Chinese P2P Lending Bubble Quietly Bursts

By Fan Yu
Fan Yu
Fan Yu
Fan Yu is an expert in finance and economics and has contributed analyses on China's economy since 2015.
January 8, 2017 Updated: January 8, 2017

Boom-to-bust cycles come and go quickly in China. Chinese peer-to-peer (P2P) lending growth slowed significantly in 2016, as a leading P2P lender was caught in a massive fraud and the industry faced a slew of compliance regulations to weed out unqualified firms.

P2P lending exceeded 2.8 trillion yuan ($400 billion) in 2016, a jump from 2015 but at a far slower pace than the increase from 2014 to 2015. P2P lending activity stalled during the second half of the year after authorities issued strict new rules expected to cripple the majority of industry players in the next year.

P2P allows individuals to lend to other individuals while earning high interest rates. As a platform, P2P has been at the forefront of China’s financial technology industry. Thousands of P2P firms sprouted in the last few years, which connect investors (lenders) with borrowers.

These firms help fill a gap in the market. Banks—already buckling under piles of bad loans—are reluctant to offer credit to consumers or small businesses, many of whom are internet-based and cannot provide collateral. Middle-class investors, meanwhile, are flush with cash but have few places to put it for a return. P2P firms offer platforms to connect yield-hungry investors with cash-strapped individuals or small businesses.

New Barriers to Entry

Following a slew of P2P industry scandals in 2015 and 2016, the China Banking Regulatory Commission (CBRC) and three other regulators issued rules last August for P2P lenders. Compliance is mandatory by August 2017.

The rules aren’t directed at P2P arms of giant internet firms such as Tencent and Alibaba—which have in-house credit rating arms to weed out suspect borrowers. Authorities seek to regulate the massive underbelly of the industry, consisting of thousands of small and poorly run P2P lenders often targeting unqualified borrowers and promise high returns to investors. In the past, the industry’s very low barrier to entry meant that “almost anyone can open one of these platforms,” Barry Freeman, cofounder of Chinese P2P lender Jimubox, told Business Insider last year.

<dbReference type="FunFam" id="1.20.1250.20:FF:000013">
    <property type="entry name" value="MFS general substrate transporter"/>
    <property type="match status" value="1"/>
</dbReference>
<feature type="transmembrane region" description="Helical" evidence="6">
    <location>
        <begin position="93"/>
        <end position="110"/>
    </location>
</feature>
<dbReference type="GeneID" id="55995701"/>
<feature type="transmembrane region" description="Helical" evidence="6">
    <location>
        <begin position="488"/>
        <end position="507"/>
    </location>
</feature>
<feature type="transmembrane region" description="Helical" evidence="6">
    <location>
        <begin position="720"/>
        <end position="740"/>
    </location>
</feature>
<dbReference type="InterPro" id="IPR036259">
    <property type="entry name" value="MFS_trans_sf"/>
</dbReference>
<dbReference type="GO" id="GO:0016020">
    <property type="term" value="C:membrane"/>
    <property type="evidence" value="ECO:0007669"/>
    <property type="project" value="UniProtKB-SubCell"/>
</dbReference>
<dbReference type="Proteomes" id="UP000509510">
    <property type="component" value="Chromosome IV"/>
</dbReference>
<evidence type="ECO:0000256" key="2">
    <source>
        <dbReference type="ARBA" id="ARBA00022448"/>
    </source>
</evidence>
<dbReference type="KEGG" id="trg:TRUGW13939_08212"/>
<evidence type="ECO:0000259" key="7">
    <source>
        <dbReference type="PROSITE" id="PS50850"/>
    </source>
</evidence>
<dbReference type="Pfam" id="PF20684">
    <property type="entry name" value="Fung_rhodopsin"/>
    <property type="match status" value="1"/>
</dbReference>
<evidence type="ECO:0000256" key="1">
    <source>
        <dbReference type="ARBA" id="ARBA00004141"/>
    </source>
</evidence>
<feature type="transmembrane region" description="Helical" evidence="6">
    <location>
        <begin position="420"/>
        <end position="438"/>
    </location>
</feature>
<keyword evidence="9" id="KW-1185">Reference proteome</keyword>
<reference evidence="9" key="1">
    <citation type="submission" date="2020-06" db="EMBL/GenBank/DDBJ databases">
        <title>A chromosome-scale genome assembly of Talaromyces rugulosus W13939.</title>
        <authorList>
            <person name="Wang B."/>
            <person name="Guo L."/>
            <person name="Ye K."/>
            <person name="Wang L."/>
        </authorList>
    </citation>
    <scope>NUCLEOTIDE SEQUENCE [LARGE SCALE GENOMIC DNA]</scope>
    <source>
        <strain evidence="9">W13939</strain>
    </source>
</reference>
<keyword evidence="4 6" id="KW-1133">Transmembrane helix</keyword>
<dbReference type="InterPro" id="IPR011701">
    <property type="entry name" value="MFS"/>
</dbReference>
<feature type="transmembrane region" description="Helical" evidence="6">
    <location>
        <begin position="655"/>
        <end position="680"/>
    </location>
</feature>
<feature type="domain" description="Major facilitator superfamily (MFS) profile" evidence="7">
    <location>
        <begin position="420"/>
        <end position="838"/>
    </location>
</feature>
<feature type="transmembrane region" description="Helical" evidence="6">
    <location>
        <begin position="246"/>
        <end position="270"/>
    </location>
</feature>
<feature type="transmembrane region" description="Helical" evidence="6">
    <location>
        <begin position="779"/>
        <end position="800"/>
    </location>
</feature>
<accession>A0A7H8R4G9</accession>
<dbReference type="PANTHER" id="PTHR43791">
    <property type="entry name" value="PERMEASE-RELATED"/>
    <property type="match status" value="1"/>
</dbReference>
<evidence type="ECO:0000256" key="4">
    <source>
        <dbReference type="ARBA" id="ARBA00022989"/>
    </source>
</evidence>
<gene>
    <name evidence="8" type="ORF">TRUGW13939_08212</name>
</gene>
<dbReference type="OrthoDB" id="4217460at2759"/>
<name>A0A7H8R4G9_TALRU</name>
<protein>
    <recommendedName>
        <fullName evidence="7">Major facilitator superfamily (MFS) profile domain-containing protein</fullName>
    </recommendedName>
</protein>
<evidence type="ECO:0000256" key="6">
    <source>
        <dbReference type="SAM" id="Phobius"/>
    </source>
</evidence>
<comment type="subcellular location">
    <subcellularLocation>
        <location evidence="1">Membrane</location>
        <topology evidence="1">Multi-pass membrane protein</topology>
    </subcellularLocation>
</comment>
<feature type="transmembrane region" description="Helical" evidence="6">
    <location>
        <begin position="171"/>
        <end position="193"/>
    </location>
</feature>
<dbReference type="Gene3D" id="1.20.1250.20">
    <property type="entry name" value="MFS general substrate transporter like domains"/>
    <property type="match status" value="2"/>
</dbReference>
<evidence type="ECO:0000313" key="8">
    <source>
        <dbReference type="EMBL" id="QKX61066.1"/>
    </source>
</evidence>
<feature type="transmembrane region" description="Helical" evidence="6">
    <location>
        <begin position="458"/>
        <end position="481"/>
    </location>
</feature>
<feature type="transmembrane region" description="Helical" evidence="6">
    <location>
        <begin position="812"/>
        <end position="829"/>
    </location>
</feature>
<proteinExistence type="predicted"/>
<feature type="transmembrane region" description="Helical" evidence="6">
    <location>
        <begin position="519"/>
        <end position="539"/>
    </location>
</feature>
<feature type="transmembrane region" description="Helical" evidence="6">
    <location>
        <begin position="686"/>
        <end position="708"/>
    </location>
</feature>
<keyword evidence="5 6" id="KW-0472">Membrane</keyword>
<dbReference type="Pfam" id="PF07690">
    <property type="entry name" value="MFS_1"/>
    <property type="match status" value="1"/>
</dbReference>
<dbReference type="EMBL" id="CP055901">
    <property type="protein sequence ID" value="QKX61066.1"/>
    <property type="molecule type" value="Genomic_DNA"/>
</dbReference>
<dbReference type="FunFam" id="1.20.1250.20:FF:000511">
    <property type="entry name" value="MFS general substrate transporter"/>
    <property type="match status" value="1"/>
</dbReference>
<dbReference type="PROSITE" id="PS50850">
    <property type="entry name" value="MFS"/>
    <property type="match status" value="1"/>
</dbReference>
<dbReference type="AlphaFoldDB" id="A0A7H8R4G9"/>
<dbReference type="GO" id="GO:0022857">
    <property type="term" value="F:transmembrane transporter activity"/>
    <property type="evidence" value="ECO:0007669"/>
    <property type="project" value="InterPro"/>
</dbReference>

China’s “Big Five” banks have been reluctant to take on P2P lenders as custodian clients.

CBRC’s new rules will require P2P lending companies to appoint qualified banking institutions as custodians and disclose their use of deposits. The custodian rules is especially important as it would require the funds to be held outside of the company at a state-regulated bank to minimize misuse or theft of investor deposits.

Authorities also expect to conduct on-site examinations of risk management, IT infrastructure, and shareholder verification before certifying P2P lenders.

Most P2P Firms Expect to Close

So far, China’s “Big Five” banks have been reluctant to take on P2P lenders as custodian clients, despite recent regulation. Most of the P2P firms that did sign up custodians have used small regional banks.

For banks, servicing most P2P firms is unprofitable due to the industry’s fragmentation and small scale, and its recent negative publicity—once large P2P firms such as Ezubao and Boliya turned out to be scams. Custodian fees charged to P2P lenders vary but is believed to be high, with annual maintenance fees of up to 300,000 yuan ($40,000) and up to 20 basis points (0.2 percent) of commissions on deposits.

The new barriers mean rule adoption has been slow for P2P lenders. Only around 180 firms, or less than 10 percent of viable P2P lenders, have signed up with custodian banks at the end of 2016, according to P2P001, an industry tracker.

Only 200 P2P lenders—a fraction of the P2P industry which is believed to have between 2,500 to 3,000 total lenders—are expected to pass the regulatory review process and remain viable by next year, according to estimates by the South China Morning Post. The majority will shutter their business and return capital to investors.

Biggest P2P Fraud Case Set to Begin

The weeding out process begins just as the much-publicized trial of the executives of Ezubao—once China’s biggest P2P lending platform which turned out to be a scam—is set to commence.

Ezubao, which once held around 60 billion ($9 billion) yuan in deposits, was deemed a Ponzi scheme. The lending platform allegedly defrauded between $6 and $8 billion from 900,000 investors during its 18 months in operation. As part of the Ezubao scandal, Beijing launched a website specifically dedicated to rooting out P2P industry fraud as a channel for investors to submit complaints online.

As many P2P firms prepare to close and return funds to investors, the question becomes how much investors’ capital has already been lost.

Fan Yu
Fan Yu
Fan Yu is an expert in finance and economics and has contributed analyses on China's economy since 2015.